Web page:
November 2011



Torments in the Mobile Phone World

Torments in the Mobile Phone World

What a month, never a day seems to go by without some major player suffering strife, at the moment the turf wars are between Apple, Google, Samsung, Oracle and Amazon. Given the size of these companies there are serious dollars at stake. We'll start with IPR issues and then have a look at malware where Android is attracting the attention of a different sort of follower.

It all started back in April when Apple accused Samsung of 'Slavishly' copying the iPhone (and iPad) even citing pictures of the iPhone and the Samsung Galaxy S2 in their litigation papers,

You won't be surprised to hear that Samsung countersued Apple for patent infringement on Wideband CDMA and tethering mobile phones to PCs to use the phone's wireless data network. I haven't seen it yet but I wonder if RIM is worried about this or maybe they are busy with other problems.

What is particularly interesting to the patent lawyers at least is that Apple is citing the overall product design and the onscreen interface. This apparently infringes Apple's patents covering the pinching, zooming and scrolling inherent in the Apple products. Nobody seems to know just how far the courts will allow the protection of such design attributes. I think we are about to find out but don't hold your breath it will take many years to resolve. This is a game for big players only.

The bit that I really liked was Samsung's initial response to Apple's litigation where they cited the film '2001: A Space Odyssey' as prior art where the actors are seen viewing a TV broadcast using a 'personal tablet computer'. One of my favourite films of all time, much to my wife's annoyance I'll have to play it again and could perhaps be persuaded to skip a few hours just to find the evidence.

One of the things to note here is that Samsung actually has a higher market share of smart phones than Apple at 24% and 15% respectively.

Apple did manage to get a ban on sales of the Samsung tablet in Australia but that has recently been lifted. Samsung is currently trying to get the iPhone 4S banned in France and Italy and so the story goes on. Others are also involved so there is litigation by Apple against the Kindle 'Fire' tablet and another biggy is Oracle's litigation against Google over Java intellectual property right violations.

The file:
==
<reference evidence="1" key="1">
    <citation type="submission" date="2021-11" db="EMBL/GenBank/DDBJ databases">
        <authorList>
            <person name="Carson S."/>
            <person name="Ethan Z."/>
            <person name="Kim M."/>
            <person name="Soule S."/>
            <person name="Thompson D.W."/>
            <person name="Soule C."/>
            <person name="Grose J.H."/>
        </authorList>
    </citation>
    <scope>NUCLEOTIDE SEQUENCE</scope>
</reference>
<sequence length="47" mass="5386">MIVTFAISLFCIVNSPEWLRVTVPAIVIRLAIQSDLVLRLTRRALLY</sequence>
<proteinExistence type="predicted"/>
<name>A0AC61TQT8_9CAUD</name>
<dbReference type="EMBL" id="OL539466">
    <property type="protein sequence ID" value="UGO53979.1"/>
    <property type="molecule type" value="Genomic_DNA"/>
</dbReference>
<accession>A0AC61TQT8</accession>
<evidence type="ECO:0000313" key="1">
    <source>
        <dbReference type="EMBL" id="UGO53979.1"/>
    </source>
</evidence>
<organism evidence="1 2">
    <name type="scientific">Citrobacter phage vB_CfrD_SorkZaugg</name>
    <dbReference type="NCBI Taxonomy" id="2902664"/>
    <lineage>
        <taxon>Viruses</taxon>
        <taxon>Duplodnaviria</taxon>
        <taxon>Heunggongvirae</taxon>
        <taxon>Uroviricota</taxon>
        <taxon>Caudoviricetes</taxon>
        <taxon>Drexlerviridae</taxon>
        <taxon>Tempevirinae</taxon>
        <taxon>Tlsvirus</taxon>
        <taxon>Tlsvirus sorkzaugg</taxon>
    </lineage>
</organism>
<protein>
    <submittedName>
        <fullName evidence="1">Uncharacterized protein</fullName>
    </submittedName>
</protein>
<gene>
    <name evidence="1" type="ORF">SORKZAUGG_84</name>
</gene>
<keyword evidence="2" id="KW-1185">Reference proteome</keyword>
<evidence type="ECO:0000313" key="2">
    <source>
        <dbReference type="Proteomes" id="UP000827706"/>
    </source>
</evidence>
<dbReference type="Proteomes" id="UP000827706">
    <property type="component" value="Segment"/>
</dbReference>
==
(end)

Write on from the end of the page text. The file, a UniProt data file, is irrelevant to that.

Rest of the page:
RIM is also having a bad time, well I think the problems just continue, apart from the data outages in October due to inadequate disaster recovery procedures which are reckoned to hit the balance sheet for $50 million they are badly overstocked on the PlayBook likely to cost the company $485 million in Q3. The company is trying to shift stock by selling the PlayBook at $199 down from the launch price of $300. Product analysis firm IHS-iSuppli has estimated that the Playbook costs $270 to make. The figures tell you all, RIM's share price is down to $17, a fall of 70% this year.

However the star of the show, Android from Google is not without its problems and it may actually yet have a large market effect. The problem is Malware and Android is picking up most of the smart phone problems in this area.

Juniper has stated that Android Malware has risen 472$ since July this year and is exponentially rising month on month. By comparison malware on the iPhone is negligible. The difference is that just about anybody can create applications for Android phones after paying your %25 entry fee and put them into the market place. People seem to be only too happy to download Angry Birds for free and ignore all the warnings that the Android OS gives you about what resources the app is going to use and then bingo, before you know it premium value SMS messages will be hitting your account.

Google of course can remove the app given the complaints )and do remove them* but somehow this doesn't seem to be the right way round. They could also instigate a different policy on controlling apps but that's sort of a contradiction on the open source OS approach. They have a problem and the mobile phone trusted execution environments are still very much a twinkle in the eye of the developers.

Apple by comparison is much more rigid in its developer registration process and then every app has to go through the Apple store before they can be downloaded onto the iPhone. They have some app validation process but they don't tell you what that does, sounds a bit like the Google page rank that took years for people to fathom out but it certainly made Google the search engine of preference. But it speaks for itself, everybody agrees that Malware on the iPhone is insignificant unless you by pass all the Apple controls by jail breaking your phone to run apps not accepted by Apple.

The thought I'd like to leave you with is this, who is responsible for malware on mobile phones, is it the OS provider, the network operator, the phone manufacturer or is just the good old user? Now if you Jail Break your phone are you responsible for the malware that may result?

Patsy Everett, Smartcard & Identity News





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